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Cases involving the EU

WT/DS400 - European Communities - Measures Prohibiting the Importation and Marketing of Seal Products

Last update: 30/01/2014

  • Complaint by: Canada -
  • Complaint against: EU
  • Third parties:
    Argentina - China - Colombia - Ecuador - Iceland - Japan - Mexico - Norway - Russian Federation - United States -
Summary of case:

On 2 November 2009 Canada requested consultations with the EC in respect of Regulation (EC) No. 1007/2009 of the European Parliament and the Council on trade in seal products. The Regulation was adopted on 16 September 2009 and was published on 31 October 2009. It enters into force 20 days after publication. The Regulation prohibits the marketing of products derived from seals on the EU market, and is enforced on the border. It applies to seal products produced in the EU and imported products. It does not apply to transit through the EU. The marketing prohibition entered into force on 20 August 2010. On 10 August 2010 the Commission adopted regulation 737/2010, which lays down implementing measures, which also entered into force on 20 August 2010. Canada has alleged that these measures are inconsistent with Articles 2.1 and 2.2 of the TBT Agreement, Articles I.1, III.4 and X.1 of GATT 1994 and Article 4.2 of the Agreement on Agriculture.

Relevant WTO provision:

Article 2.1 and 2.2 of the TBT Agreement; Articles I:1, III:4 and XI:1 of the GATT 1994 and Article 4.2 of the Agriculture Agreement

Current situation:

Joint consultations with Norway were held on 15 December 2009. On 18 and 29 October 2010 respectively Canada and Norway requested supplementary consultations which the EU accepted. The panel was established at the DSB meeting of 25 March 2011 and a single panel composed on 4 October 2012. Two oral hearings accessible to the public took place in February and April 2013. On 25 November 2013, the WTO circulated the final panel report to all Members. The Panel rejected the claims of Canada and Norway against the ban itself (claims based on Article 2.2. of the TBT Agreement). The Panel accepted that the ban pursues a legitimate objective (public moral concerns on seal welfare) and is not more trade restrictive than necessary. The Panel also accepted, that in principle, an exception for Inuit hunts could be justified with regard to their particular subsistence purpose and the international recognition of Inuit culture, tradition and livelihood, of which Seal hunts constitute an essential part. However, the Inuit exception has been condemned for being designed and applied in an uneven-handed (discriminatory) manner because de facto, only Greenlandic Inuit are currently benefiting from the exception (finding a violation of Article 2.1 TBT Agreement as well as GATT Article I:1 and XX). The Panel also found that the discrimination resulting from the exception for hunts conducted in the framework of maritime resource management (MRM) cannot be justified and thus violates Article 2.1 TBT Agreement as well as Article III:4 GATT ( without being justified under Article XX GATT). On 24 January 2014, Canada and Norway appealed the panel report, in particular with regard to the findings on the ban as such under Article 2.2. TBT Agreement as well as the findings on the justification in principle of the exception for products derived from Inuit hunts. In reaction, the EU launched its own "other appeal" on 29 January 2014.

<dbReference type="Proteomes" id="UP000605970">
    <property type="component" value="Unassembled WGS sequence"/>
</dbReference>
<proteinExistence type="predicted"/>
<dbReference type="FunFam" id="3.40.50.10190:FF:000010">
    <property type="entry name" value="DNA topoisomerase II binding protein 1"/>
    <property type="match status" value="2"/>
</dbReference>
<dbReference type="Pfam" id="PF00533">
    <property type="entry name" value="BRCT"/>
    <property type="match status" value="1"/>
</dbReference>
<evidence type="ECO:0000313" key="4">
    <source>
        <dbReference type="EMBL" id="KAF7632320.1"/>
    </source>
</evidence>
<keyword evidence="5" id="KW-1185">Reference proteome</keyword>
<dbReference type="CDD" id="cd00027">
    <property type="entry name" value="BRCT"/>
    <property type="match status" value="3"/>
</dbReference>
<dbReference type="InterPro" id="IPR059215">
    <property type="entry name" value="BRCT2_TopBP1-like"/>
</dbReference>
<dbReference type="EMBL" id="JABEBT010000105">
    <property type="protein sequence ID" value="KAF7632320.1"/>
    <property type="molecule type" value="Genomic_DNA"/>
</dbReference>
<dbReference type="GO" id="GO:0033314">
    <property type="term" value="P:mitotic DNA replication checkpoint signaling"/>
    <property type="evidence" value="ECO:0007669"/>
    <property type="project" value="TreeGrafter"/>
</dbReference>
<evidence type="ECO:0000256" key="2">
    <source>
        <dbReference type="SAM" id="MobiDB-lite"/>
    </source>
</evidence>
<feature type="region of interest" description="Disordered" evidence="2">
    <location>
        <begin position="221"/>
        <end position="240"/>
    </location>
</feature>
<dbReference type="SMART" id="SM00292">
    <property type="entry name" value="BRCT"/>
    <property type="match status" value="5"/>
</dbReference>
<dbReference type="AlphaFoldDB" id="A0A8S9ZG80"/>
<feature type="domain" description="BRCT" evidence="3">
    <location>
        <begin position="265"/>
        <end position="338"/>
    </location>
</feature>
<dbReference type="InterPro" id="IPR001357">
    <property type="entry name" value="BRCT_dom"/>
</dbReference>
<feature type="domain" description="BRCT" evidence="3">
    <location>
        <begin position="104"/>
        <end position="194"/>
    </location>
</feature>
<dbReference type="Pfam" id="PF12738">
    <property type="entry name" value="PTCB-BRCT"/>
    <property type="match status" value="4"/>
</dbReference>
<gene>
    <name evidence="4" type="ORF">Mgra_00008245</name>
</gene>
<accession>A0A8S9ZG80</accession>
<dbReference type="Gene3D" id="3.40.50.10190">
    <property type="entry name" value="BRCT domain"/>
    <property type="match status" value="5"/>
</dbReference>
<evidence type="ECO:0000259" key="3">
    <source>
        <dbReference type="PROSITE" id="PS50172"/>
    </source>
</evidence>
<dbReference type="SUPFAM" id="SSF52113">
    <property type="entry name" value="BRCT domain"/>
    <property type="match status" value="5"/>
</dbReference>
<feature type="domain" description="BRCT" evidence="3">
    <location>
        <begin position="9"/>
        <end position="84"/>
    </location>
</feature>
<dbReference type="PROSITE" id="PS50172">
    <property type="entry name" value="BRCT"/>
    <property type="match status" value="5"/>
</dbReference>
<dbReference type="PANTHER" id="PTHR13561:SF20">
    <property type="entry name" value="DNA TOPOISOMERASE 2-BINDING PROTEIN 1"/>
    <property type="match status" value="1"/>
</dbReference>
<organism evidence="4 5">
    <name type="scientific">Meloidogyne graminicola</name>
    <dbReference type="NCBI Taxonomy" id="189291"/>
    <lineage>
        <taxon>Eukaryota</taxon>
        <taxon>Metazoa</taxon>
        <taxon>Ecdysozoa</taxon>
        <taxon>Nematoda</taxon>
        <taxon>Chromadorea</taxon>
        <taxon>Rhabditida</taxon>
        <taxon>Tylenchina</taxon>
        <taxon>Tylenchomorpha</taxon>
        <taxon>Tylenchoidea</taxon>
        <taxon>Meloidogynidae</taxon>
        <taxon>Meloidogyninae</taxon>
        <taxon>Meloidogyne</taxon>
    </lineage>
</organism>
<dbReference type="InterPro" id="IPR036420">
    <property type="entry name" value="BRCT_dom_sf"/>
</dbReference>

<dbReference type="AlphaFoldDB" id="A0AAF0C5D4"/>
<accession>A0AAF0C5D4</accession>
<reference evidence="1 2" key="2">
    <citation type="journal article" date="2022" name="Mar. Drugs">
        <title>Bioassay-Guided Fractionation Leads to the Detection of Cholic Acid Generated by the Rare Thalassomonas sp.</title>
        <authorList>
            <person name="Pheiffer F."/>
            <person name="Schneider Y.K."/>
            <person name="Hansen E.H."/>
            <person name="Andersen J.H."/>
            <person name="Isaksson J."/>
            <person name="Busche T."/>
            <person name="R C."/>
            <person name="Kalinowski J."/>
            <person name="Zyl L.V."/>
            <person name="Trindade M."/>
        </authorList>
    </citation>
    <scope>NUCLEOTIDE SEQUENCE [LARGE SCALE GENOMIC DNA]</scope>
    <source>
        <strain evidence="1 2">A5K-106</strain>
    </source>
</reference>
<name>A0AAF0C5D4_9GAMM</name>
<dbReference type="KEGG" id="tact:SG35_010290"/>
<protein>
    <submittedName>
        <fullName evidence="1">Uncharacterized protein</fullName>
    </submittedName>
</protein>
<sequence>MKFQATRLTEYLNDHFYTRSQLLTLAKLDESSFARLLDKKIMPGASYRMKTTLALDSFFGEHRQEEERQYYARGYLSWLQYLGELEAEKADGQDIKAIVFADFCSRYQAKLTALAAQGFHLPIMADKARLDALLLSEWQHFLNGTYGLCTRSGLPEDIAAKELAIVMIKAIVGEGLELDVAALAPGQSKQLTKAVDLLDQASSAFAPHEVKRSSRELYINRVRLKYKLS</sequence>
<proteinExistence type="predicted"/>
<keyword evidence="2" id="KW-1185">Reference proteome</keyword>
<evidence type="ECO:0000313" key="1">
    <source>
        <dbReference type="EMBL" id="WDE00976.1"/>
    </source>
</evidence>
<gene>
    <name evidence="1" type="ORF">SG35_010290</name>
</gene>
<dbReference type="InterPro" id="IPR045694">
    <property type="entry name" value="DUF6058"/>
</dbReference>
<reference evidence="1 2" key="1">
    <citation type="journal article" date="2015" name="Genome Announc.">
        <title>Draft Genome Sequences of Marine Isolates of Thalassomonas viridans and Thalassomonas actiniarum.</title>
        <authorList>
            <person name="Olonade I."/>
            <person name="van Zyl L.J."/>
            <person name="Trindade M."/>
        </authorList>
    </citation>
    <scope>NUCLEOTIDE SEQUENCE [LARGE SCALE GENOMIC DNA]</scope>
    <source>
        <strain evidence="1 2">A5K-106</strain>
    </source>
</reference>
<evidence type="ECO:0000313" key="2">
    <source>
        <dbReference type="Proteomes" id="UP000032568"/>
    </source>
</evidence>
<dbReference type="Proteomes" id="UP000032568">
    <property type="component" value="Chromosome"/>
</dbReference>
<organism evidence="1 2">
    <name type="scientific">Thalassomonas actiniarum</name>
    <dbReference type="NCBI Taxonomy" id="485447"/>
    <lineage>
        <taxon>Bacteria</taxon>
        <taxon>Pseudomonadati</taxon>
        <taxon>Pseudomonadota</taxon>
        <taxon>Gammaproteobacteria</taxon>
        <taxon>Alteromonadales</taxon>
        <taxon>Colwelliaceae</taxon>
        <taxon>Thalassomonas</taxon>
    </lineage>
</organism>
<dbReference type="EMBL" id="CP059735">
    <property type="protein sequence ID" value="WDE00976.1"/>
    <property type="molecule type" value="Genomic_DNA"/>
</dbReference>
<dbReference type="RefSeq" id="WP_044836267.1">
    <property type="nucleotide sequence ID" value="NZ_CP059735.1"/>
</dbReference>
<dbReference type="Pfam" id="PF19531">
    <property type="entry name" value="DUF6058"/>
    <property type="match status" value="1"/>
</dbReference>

Consultation:

Date of request: 02/11/2009

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